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The real tamasha in Pakistan — Islamic council that’s saying no to films and corona taglines

Pakistan’s official entry to the Oscars, 'Zindagi Tamasha', can’t be seen by Pakistanis — even after two years of fights, cases, and protests.

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The fiasco around a Pakistani film called Zindagi Tamasha shows who is actually running the tamasha in Imran Khan’s land. No, not even Imran Khan is. But the blasphemy wielding Islamic zealots.

It was last year that Zindagi Tamasha or Circle of Life, a film by Sarmad Khoosat on a devout elderly Muslim man who is judged harshly by society for dancing, was prevented from releasing in Pakistan. Since then, Zindagi Tamasha has been Pakistan’s official entry to the Oscars and has won the Snow Leopard Award for the Best Film and Actor at the 6th Asian World Film Festival. Earlier it won the Kim Ji-seok Award at the Busan International Film Festival.

Amid death threats to the filmmaker and blasphemy allegations, Zindagi Tamasha never saw the light of day for Pakistani audiences. Despite the film eventually clearing all censor boards, the Imran Khan government succumbed to the pressure of the Islamist group Tehreek-e-Labbaik (TLP) and asked the Council of Islamic Ideology to weigh in on the matter. The Council that essentially oversees law-making is now engaged by the government on films and taglines. The Council of Islamic Ideology last week stopped the government from using “Corona se darna nahi larna hai” anti-Covid tagline because it was “un-Islamic” as the virus is “God’s will” that cannot be fought.

So, obviously, when it came to Khoosat’s film, all it took was a 130-second film promo to rile the late TLP leader Khadim Hussain Rizvi and his supporters. From that promo, the religious group figured out that the film is blasphemous because the protagonist was seen as a naat khawan (someone who recites religious poetry), that it was a story about molestation that showed mullahs in bad light, and that the name “Asia” heard in the promo was of Pakistani anti-blasphemy victim Asia Bibi. The film actually revolves around Rahat Khawaja (played by Arif Hassan) whose dance video at a wedding goes viral on social media and the subsequent ordeal his family faces.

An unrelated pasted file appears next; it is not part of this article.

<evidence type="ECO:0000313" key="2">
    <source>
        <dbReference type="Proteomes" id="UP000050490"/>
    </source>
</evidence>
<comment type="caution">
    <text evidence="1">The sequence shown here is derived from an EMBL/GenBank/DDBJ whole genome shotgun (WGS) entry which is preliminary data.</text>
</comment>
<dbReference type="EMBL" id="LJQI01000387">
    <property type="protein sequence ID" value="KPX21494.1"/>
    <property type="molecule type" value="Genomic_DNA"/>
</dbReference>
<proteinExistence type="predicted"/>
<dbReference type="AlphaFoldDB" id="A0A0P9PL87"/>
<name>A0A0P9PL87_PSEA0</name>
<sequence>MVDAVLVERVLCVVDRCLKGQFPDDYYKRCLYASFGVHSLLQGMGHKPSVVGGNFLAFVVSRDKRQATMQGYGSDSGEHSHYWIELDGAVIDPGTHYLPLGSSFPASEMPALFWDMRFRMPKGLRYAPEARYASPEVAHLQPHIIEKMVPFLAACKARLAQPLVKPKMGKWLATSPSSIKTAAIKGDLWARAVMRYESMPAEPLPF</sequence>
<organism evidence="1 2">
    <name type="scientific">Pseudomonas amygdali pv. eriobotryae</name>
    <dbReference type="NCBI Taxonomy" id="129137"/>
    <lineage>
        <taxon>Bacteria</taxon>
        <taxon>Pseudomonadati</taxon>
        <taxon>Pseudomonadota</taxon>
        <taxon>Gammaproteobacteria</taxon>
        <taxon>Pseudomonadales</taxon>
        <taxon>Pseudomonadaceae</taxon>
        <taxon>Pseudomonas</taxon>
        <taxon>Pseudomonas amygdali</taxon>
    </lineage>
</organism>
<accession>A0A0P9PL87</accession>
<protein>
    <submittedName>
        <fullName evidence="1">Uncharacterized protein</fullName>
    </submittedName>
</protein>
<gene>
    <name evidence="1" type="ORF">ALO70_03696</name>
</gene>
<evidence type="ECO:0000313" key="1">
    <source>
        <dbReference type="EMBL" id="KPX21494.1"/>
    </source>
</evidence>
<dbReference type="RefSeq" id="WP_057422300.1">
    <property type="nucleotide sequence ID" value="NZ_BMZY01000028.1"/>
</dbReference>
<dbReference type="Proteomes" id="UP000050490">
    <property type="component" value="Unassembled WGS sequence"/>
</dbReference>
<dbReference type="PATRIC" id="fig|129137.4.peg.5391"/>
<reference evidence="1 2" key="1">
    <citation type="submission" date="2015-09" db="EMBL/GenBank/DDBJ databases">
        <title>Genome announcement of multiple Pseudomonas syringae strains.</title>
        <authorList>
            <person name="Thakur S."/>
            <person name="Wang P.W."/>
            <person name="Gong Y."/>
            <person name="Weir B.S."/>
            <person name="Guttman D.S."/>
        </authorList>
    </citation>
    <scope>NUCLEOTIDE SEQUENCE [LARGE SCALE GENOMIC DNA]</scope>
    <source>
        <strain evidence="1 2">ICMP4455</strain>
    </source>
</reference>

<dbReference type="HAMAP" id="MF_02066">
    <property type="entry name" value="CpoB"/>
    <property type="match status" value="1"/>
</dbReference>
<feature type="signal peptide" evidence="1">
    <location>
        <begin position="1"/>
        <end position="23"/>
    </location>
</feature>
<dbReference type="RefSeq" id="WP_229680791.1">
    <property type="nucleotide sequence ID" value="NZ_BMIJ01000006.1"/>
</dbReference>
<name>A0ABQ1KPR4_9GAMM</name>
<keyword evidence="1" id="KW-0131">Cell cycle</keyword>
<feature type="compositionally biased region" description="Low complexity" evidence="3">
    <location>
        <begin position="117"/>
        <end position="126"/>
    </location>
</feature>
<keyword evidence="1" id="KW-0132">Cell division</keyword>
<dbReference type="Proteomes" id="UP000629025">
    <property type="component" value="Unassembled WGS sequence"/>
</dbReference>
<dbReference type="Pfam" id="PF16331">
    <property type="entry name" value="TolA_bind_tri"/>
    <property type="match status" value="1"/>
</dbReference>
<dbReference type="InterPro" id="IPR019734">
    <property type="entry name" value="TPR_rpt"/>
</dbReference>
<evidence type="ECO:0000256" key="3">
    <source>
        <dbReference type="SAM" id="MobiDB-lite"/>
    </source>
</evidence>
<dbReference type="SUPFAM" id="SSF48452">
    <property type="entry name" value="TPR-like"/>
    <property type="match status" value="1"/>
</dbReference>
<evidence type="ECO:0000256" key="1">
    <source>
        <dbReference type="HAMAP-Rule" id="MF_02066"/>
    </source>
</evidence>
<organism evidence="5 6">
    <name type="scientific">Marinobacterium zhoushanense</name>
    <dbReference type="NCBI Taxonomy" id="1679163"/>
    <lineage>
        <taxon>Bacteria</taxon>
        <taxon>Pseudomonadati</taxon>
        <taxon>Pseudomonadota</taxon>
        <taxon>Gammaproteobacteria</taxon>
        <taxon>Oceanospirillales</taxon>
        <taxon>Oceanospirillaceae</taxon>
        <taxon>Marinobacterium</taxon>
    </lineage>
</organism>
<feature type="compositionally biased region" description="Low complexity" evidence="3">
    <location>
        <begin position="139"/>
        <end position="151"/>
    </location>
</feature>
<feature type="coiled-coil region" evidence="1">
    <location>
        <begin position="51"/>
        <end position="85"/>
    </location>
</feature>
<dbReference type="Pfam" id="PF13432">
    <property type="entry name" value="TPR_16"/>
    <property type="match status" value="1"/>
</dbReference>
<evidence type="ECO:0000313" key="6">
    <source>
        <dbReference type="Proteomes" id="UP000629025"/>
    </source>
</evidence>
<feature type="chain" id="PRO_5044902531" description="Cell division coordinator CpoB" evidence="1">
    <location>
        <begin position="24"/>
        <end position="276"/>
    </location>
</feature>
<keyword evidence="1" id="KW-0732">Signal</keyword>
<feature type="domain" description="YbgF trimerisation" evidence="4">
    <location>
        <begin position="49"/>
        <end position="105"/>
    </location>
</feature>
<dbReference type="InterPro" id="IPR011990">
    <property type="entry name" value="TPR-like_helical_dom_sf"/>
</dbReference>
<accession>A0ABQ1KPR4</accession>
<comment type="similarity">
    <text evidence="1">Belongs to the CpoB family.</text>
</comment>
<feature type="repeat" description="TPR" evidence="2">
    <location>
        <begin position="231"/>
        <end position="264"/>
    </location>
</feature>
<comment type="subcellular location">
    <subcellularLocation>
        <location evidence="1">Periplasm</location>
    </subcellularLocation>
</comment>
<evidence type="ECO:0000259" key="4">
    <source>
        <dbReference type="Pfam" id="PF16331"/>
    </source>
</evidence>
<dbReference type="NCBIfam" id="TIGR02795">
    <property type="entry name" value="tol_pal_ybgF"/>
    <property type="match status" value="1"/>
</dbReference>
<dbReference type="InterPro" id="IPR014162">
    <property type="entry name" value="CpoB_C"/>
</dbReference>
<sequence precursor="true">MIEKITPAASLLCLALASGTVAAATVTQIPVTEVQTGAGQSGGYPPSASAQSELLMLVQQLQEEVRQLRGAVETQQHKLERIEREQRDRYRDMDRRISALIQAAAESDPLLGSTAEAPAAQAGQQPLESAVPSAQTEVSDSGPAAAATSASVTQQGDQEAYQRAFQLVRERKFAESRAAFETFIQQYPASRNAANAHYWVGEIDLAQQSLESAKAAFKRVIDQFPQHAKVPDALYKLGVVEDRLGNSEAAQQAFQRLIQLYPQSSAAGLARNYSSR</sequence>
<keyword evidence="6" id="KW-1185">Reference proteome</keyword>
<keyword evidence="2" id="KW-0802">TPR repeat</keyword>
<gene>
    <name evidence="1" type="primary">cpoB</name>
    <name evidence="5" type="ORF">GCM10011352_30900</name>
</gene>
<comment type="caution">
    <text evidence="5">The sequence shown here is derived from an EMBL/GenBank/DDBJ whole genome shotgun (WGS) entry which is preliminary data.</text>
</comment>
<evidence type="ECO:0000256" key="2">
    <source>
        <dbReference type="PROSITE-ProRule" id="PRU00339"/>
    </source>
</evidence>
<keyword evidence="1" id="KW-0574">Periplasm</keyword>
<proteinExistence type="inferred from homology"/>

Although several attempts were made by the team of Zindagi Tamasha to set the record straight—Khoosat even wrote a letter to PM Imran Khan—but to no avail. This only strengthened Rizvi and his ilk.

Also read: Pakistani Islamic group now goes after a film on a bearded man and Imran Khan caves

The blasphemy weapon

Blasphemy accusations against artistes aren’t a new tool of harassment.

In 2014, after appearing on a morning show on Geo television, actress Veena Malik, her husband Asad Khan, host Shaista Lodhi, Jang News owner Mir Shakil ur Rehman and Sufi singer Amjad Sabri were booked for blasphemy. It was said that a traditional qawwali sung by Sabri mentioned religious figures and was “offensive”. Sabri was assassinated in 2016 by the Pakistan Taliban.

In an incident in 2020, actor Saba Qamar and singer Bilal Saeed were booked for blasphemy for a video shoot for Qabool in Lahore’s Wazir Khan mosque after a campaign led by Rizvi. It happened despite the actor and the singer apologising and explaining that no dance or music actually happened in the mosque. 

The vicious online attacks resulted in action — first Zindagi Tamasha was dropped, then the team of Qabool was reprimanded and now the lives of the makers and actors are in constant danger.

The same happened to the participants of the Aurat March this year: several doctored videos and morphed banners from Women’s Day went viral on social media and an onslaught of blasphemy accusations poured in. This put the lives of several women in danger. Meanwhile, the clerics of Lal Masjid in Islamabad want a ban on the Aurat March as well as Valentine’s Day.

Also read: Pakistani State sympathises all sorts of religious groups. Khadim Rizvi was just one of them

A tight rein

Every time religious pressure groups like the TLP threaten the government with anti-blasphemy protests, the State’s standard response comes as no surprise. And history keeps repeating itself in Pakistan.

From the time the TLP protested in 2017 against the Nawaz Sharif-led Pakistan Muslim League-Nawaz government for changing an election oath, to when Ahmadi economist Atif Mian was removed by the Imran Khan government from an advisory body over backlash, to the most recent demonstrations against the French government for “blaspheming” — the TLP has a tight leash on Pakistan.

The Khan government has struck a deal with the TLP promising the expulsion of the French ambassador, not appointing its own ambassador to France and boycotting French goods. But there is no mention of boycotting French aid to Pakistan.

Ironically, the prime minister is ready to be blackmailed by TLP supporters who have the weapon of blasphemy, but he won’t be ‘blackmailed‘ by protesters of the Hazara community who demand to be heard by the government against their religious persecution.

The author is a freelance journalist from Pakistan. Her Twitter handle is @nailainayat. Views are personal.

Edited by Neera Majumdar.

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  1. Even most muslim countries have abolished blasphemy law. It is a shame that Pakistan is so insecure of it’s majority religion that it continues to use the law to harass minorities.

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